100% this. If you want to learn how a crossover filter functions without the electrical college class, this will get you there.
    = Howard Stark: "This is the key to the future. I'm limited by the technology of my time, but one day you'll figure this out."
  • I think the comment is spot on. By looking at the filter response you can see how different components change the filter then the response. I think the filter response graph is necessary for messing with notches/ RCLs.

    I want to add that correcting every blip is a waste of time imo. Start simple and check off axis. If you are using omni mic or other real time FR measurement, pick up the mic and move it around, you will see the issues pretty quickly.  I learned that the hard way rushing through a few designs...
    Billet
     John H, thanks to JP I did get that email
  • @Kornbread ; - no I don't think your original question was "out of line".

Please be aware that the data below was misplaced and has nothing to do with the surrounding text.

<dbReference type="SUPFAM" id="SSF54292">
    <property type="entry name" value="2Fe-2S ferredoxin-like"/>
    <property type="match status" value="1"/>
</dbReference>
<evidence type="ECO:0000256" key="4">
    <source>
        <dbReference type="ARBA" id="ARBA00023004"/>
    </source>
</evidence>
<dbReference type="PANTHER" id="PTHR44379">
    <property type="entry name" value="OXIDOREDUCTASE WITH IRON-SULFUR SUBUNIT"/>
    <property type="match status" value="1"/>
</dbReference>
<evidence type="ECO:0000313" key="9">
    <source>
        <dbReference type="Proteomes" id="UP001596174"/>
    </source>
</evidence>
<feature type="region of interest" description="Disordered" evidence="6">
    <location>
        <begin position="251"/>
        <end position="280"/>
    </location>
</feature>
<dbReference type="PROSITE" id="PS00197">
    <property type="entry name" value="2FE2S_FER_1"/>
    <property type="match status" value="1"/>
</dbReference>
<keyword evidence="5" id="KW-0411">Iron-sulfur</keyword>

Various experts have dropped hints and tips over the years, but those have never been gathered and written up. For instance, someone said (I could very well have this backward)- use a parallel RLC for in band anomalies, and a series RLC for out of band anomalies.
    Nice response in the sim, but I'm not sure whether you need the RLC traps on both drivers.
    I always strive for simple, minimal component crossovers.
    Don, Donno, or "Hey you" all work for me, But never "Mr Johnson"
  • Is that Xsim simulation done with in box measurements and a measured z-axis offset?  If not, you may be chasing ghosts.  And you can pick up a 3 mH iron core at PE for $5.60.  Not cheap, but not overly expensive either.